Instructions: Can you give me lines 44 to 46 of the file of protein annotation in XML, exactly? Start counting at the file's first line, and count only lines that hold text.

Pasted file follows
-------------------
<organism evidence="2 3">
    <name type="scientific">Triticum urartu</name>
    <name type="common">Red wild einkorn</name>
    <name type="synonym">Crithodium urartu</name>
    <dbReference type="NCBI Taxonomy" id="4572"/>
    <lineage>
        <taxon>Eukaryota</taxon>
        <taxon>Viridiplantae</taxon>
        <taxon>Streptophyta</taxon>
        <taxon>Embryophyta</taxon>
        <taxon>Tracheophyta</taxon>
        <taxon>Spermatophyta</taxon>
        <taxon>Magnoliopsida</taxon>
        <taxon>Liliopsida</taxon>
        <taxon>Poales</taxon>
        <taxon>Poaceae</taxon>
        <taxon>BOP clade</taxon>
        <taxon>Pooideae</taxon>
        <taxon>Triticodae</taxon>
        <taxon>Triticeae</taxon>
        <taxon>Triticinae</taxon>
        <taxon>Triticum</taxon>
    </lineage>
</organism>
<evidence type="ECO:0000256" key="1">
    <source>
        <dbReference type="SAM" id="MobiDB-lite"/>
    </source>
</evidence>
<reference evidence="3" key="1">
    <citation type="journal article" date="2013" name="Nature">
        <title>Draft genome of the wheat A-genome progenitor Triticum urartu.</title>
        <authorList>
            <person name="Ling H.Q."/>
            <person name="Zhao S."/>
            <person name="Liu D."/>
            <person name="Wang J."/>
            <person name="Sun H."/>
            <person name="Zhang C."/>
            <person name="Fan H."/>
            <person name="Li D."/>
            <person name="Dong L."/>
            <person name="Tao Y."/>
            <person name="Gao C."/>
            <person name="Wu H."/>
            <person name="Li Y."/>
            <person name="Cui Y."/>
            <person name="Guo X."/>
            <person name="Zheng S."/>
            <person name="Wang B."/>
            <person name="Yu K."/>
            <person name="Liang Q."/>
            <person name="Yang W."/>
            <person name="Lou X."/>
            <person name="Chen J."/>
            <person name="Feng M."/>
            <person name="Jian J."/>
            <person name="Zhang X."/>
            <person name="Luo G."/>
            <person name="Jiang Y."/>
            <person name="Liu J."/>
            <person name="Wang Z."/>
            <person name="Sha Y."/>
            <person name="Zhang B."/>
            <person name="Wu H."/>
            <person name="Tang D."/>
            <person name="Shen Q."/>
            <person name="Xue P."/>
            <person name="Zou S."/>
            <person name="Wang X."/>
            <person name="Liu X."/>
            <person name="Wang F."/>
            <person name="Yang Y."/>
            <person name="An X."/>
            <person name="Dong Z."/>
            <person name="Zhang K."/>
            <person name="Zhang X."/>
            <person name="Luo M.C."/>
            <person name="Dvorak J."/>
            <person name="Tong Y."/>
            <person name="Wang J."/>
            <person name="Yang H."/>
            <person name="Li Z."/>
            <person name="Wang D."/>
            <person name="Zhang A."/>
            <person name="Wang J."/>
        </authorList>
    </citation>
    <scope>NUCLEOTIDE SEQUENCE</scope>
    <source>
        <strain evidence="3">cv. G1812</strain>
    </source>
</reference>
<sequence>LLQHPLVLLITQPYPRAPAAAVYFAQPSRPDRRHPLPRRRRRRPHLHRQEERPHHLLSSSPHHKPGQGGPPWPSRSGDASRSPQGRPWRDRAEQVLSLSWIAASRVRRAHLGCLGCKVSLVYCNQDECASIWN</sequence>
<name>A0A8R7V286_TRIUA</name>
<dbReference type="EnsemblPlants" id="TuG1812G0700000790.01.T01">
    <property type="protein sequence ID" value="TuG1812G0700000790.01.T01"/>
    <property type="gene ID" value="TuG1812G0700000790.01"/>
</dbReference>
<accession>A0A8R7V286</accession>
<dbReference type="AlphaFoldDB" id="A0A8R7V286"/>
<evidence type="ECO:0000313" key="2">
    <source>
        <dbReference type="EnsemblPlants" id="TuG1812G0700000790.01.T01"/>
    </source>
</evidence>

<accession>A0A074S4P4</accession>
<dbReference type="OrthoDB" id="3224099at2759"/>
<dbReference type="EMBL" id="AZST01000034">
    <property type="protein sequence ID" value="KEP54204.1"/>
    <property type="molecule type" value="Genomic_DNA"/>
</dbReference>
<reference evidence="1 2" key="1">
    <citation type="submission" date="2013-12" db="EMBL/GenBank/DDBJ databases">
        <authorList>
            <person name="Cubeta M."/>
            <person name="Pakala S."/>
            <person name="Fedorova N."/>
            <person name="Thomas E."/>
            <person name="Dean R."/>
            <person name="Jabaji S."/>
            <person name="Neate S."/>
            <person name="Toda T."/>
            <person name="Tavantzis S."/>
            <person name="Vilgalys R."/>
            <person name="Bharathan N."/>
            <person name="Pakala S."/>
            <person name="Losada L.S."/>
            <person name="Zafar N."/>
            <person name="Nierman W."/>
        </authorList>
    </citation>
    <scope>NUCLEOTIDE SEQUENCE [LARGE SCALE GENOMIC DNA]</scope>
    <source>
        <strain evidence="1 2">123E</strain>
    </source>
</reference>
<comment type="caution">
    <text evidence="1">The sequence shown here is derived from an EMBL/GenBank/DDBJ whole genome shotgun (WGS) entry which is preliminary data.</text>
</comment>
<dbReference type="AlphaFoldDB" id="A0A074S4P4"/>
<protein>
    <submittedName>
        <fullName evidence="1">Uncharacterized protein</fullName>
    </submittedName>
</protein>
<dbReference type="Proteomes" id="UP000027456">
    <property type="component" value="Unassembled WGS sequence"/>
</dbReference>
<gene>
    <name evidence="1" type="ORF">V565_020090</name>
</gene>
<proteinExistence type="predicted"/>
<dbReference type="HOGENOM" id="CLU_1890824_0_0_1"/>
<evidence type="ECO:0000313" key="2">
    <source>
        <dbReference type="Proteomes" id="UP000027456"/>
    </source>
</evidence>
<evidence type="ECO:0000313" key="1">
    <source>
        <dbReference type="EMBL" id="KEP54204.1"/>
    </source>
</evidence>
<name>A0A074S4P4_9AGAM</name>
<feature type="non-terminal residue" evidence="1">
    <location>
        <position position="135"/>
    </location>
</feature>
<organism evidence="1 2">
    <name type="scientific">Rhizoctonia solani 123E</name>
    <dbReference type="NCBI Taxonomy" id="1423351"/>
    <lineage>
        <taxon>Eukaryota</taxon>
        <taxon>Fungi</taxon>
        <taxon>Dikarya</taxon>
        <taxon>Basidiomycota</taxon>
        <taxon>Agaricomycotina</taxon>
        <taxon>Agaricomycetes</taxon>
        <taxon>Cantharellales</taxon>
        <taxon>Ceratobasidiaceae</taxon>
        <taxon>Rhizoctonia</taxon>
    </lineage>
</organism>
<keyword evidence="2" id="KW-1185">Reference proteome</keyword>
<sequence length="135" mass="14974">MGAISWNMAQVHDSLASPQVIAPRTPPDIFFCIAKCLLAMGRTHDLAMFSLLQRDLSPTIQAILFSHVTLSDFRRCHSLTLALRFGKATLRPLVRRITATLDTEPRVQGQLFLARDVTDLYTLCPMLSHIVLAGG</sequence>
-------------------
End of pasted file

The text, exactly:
            <person name="Gao C."/>
            <person name="Wu H."/>
            <person name="Li Y."/>